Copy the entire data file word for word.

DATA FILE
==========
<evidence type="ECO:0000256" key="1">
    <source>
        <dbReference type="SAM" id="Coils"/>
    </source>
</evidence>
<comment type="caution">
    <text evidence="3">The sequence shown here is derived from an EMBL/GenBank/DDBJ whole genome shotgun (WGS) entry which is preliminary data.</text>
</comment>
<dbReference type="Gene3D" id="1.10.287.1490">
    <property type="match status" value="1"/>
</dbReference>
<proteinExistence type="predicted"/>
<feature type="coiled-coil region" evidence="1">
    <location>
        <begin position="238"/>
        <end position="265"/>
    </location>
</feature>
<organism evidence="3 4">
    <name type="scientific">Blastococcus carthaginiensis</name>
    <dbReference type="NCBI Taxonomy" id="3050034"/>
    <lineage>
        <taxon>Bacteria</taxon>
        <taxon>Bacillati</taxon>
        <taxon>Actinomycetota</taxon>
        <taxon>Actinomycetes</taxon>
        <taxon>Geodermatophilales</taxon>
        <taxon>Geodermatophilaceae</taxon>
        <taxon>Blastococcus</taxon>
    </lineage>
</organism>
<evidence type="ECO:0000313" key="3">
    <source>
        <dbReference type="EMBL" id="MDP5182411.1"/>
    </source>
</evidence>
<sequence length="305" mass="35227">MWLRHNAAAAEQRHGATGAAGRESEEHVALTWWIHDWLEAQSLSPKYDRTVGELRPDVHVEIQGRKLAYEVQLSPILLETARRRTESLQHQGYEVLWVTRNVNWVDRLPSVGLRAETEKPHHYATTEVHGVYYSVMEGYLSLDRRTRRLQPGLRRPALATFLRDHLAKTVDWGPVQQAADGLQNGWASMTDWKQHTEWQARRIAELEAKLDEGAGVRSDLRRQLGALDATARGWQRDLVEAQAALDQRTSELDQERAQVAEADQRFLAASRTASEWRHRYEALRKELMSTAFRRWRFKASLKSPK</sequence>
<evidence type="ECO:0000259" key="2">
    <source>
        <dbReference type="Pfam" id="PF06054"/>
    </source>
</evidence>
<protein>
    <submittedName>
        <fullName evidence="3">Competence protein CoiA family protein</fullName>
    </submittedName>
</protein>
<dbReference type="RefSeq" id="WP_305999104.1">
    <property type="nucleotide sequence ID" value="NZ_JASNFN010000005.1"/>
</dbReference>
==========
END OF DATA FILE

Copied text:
<evidence type="ECO:0000256" key="1">
    <source>
        <dbReference type="SAM" id="Coils"/>
    </source>
</evidence>
<comment type="caution">
    <text evidence="3">The sequence shown here is derived from an EMBL/GenBank/DDBJ whole genome shotgun (WGS) entry which is preliminary data.</text>
</comment>
<dbReference type="Gene3D" id="1.10.287.1490">
    <property type="match status" value="1"/>
</dbReference>
<proteinExistence type="predicted"/>
<feature type="coiled-coil region" evidence="1">
    <location>
        <begin position="238"/>
        <end position="265"/>
    </location>
</feature>
<organism evidence="3 4">
    <name type="scientific">Blastococcus carthaginiensis</name>
    <dbReference type="NCBI Taxonomy" id="3050034"/>
    <lineage>
        <taxon>Bacteria</taxon>
        <taxon>Bacillati</taxon>
        <taxon>Actinomycetota</taxon>
        <taxon>Actinomycetes</taxon>
        <taxon>Geodermatophilales</taxon>
        <taxon>Geodermatophilaceae</taxon>
        <taxon>Blastococcus</taxon>
    </lineage>
</organism>
<evidence type="ECO:0000313" key="3">
    <source>
        <dbReference type="EMBL" id="MDP5182411.1"/>
    </source>
</evidence>
<sequence length="305" mass="35227">MWLRHNAAAAEQRHGATGAAGRESEEHVALTWWIHDWLEAQSLSPKYDRTVGELRPDVHVEIQGRKLAYEVQLSPILLETARRRTESLQHQGYEVLWVTRNVNWVDRLPSVGLRAETEKPHHYATTEVHGVYYSVMEGYLSLDRRTRRLQPGLRRPALATFLRDHLAKTVDWGPVQQAADGLQNGWASMTDWKQHTEWQARRIAELEAKLDEGAGVRSDLRRQLGALDATARGWQRDLVEAQAALDQRTSELDQERAQVAEADQRFLAASRTASEWRHRYEALRKELMSTAFRRWRFKASLKSPK</sequence>
<evidence type="ECO:0000259" key="2">
    <source>
        <dbReference type="Pfam" id="PF06054"/>
    </source>
</evidence>
<protein>
    <submittedName>
        <fullName evidence="3">Competence protein CoiA family protein</fullName>
    </submittedName>
</protein>
<dbReference type="RefSeq" id="WP_305999104.1">
    <property type="nucleotide sequence ID" value="NZ_JASNFN010000005.1"/>
</dbReference>